Ask anyone outside of Utah what their most vivid memory is from their high school sex ed class, they’ll probably say something about their teacher putting a condom on a banana. Ask anyone who grew up in Utah, myself included, and their answer is probably, “Health class? What was that?”
Nowhere in the United States is robust sexual health and consent education more vital than in Utah schools, where in 2019, 7.3% of high school students had been physically forced into having sex. Unfortunately, Utah holds the badge for one of the highest rates of rape in the nation, with one in six women and one in 25 men reporting their experiences.
Utah is in dire need of curriculum reform to reduce these rates. Legislators who oversee the public school curriculum regulation need to include consent in the public education system’s sexual health education program.
Utah’s existing health classes are ineffective, revolving around the state-mandated abstinence-plus curriculum. Under this system, current lessons may include information about contraception and condoms but must always promote abstinence first. Such a requirement deprives students access to information they need, including a more robust understanding of healthy relationships and refusal skills.
Abstinence can be an effective method of preventing unwanted pregnancy and sexually transmitted diseases, but only when coupled with other critical topics such as consent, which the current Utah curriculum lacks. As a result, students leave high school unprepared for the world.
Rather than improve sex education, every year the Utah Legislature and lobby groups attempt to weaken it. (Yes, to make it even more inadequate than it already is.) This past year was no different.
In February 2021, the Utah Legislature failed to pass either a House or a Senate bill that would have enhanced the current curriculum. The proposed bills added language regarding what does and does not constitute consent, outlined “sexual violence behavior prevention education” and included new sexual assault prevention strategies.
People of all ages, religions and sexes bravely came forward in support of the bill, me included, yet the legislators supported the minority of voices who assert that the omission of consent language is the only way to promote “abstinence before marriage and fidelity afterwards.”
There’s a problem when the people who represent the state’s constituents are unable to recognize the correlation between a lack of consent education and the high rates of sexual violence. Rather than acting in the student’s best interests, state representatives and school board members falsely claim that teaching consent leads to unintended pregnancy, infidelity and, more generally, increased sexual activity.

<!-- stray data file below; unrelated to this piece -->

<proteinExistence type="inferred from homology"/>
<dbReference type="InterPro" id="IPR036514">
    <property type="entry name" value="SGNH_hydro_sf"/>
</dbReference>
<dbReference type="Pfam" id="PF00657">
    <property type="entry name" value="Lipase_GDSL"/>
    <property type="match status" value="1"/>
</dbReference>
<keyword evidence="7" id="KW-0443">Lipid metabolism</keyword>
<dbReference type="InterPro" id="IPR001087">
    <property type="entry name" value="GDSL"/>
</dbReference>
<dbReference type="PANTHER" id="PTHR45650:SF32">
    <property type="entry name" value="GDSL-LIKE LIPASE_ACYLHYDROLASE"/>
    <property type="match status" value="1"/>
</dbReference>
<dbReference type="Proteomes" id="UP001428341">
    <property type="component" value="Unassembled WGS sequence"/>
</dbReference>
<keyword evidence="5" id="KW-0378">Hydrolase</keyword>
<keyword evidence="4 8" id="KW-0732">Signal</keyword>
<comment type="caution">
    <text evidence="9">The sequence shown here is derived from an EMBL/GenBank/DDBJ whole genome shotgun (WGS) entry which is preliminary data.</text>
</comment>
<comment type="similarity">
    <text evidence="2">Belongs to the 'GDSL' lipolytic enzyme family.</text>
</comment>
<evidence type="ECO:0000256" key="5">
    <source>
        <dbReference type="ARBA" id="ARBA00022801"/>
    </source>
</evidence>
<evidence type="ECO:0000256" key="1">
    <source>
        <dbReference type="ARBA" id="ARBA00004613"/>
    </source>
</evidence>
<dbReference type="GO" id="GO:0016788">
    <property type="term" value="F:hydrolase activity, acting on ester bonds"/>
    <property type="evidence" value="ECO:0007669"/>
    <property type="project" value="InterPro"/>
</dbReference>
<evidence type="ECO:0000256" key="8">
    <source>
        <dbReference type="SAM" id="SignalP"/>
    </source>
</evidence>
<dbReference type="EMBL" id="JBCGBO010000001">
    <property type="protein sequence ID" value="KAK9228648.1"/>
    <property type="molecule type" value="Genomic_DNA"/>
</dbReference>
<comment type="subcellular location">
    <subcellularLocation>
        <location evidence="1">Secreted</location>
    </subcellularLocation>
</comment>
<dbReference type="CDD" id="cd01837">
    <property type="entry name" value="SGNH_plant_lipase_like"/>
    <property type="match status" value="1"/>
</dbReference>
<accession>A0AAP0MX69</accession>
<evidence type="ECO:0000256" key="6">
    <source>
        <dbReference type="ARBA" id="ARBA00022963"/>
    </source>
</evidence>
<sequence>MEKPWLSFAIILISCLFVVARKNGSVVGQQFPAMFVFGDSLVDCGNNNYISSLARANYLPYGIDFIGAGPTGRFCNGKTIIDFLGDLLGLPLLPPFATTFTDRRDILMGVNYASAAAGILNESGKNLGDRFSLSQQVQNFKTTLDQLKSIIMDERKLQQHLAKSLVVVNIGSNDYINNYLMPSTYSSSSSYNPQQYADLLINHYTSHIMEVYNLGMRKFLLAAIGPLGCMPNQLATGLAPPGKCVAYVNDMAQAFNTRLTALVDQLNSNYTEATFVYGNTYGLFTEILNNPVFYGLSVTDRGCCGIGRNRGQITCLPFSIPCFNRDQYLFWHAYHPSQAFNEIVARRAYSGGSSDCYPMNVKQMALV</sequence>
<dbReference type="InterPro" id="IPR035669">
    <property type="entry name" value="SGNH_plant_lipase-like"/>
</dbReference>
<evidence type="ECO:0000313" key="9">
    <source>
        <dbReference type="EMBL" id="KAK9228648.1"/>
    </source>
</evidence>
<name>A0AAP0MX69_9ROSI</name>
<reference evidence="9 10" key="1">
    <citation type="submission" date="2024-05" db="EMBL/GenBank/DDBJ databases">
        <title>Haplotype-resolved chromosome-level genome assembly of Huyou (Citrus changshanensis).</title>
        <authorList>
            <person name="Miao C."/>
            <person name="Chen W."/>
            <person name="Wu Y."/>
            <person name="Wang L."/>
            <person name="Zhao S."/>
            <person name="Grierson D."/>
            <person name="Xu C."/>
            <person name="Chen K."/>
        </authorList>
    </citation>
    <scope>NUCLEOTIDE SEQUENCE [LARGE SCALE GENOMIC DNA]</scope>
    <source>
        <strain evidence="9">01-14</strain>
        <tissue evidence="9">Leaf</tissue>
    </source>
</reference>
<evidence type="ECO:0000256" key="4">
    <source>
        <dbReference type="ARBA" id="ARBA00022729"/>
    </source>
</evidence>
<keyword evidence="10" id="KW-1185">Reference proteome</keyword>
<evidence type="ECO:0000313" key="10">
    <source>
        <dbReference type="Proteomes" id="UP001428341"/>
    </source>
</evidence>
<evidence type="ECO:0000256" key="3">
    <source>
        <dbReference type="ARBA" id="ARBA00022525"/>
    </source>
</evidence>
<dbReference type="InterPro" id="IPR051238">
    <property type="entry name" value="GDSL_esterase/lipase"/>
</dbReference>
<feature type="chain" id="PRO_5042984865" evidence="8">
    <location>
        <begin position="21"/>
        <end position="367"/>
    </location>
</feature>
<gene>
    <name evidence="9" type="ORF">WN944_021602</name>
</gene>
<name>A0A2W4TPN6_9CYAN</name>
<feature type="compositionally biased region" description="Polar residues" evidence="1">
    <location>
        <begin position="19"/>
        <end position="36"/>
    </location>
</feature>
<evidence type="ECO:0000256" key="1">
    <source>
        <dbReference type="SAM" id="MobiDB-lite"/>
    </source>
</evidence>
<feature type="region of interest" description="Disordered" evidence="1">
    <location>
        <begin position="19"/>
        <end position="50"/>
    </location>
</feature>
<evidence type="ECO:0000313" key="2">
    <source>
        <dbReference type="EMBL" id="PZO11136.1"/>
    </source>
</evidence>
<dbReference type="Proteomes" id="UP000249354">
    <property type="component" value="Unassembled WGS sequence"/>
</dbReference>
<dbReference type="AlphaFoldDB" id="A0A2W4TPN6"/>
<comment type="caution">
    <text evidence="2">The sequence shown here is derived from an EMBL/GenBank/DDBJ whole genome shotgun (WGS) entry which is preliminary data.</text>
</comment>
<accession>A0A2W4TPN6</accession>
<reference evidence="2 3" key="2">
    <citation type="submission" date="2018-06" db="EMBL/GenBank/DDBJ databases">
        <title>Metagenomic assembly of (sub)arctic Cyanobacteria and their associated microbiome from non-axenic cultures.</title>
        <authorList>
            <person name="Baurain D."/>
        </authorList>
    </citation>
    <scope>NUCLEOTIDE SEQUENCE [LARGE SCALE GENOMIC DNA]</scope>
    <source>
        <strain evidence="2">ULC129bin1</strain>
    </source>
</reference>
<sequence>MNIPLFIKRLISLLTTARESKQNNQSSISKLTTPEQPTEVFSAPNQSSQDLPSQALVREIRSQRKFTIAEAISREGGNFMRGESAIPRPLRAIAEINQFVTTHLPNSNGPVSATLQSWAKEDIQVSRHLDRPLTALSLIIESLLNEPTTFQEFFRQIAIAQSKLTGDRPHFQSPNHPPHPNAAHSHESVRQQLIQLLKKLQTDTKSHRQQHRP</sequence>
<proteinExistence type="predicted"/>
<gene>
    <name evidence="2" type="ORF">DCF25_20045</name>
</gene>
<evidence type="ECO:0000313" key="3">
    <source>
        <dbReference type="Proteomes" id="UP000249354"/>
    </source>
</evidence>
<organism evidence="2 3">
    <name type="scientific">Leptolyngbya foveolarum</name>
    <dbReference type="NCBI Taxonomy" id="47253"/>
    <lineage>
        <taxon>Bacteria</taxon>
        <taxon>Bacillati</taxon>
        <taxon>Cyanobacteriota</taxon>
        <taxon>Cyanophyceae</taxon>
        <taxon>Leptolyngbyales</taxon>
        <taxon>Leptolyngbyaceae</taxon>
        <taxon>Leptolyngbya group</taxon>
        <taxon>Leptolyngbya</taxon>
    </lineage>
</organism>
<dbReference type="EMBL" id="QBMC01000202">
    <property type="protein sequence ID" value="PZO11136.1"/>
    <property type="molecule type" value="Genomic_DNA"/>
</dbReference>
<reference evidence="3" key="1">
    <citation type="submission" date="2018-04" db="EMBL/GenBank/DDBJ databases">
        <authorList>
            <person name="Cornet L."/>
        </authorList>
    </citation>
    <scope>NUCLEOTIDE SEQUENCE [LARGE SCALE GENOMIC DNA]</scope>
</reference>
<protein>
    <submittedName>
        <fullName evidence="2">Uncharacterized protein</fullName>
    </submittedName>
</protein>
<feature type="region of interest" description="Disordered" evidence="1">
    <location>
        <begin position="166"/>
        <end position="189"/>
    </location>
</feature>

When students are not taught consent, or simply what a healthy relationship looks like, young people lack communication skills in relationships. Teaching consent does not lead to teenagers having sex, rather, a failure to teach consent guarantees that they will have inadequate sexual assault mitigation skills, placing them at unnecessary risk.
There is ample evidence supporting advanced sex education curriculum reduces unwanted pregnancy and intimate partner violence, while empowering students to practice empathy and healthy decisions. Without a reformed system that includes consent, Utah’s history of sexual assault will only continue.
Schools can provide a safe environment for learning consistent and all-inclusive health education, but only if legislators allow them to do so. Although resources such as non-profit community centers, parental guidance and the internet exist, there is no guarantee that students in Utah have access to these resources. Therefore, Utah must include sexual assault prevention strategies and instruction on consent for students in the public school system.
Healthy lifestyles curriculum helps students communicate better with family, peers and teachers about issues that affect their health and relationships and helps young Utahans make informed and thoughtful decisions about their lives.
The well-being of Utah students who become Utah adults is in the hands of the lawmakers. It is on them to implement consent policies in the Utah health education curriculum. For now, it is on us as constituents to advocate for accurate, age-appropriate sex education lessons that will benefit generations of Utahns to come.
McCall James, a Salt Lake City native, is a master of public health candidate at the Mailman School of Public Health, Columbia University.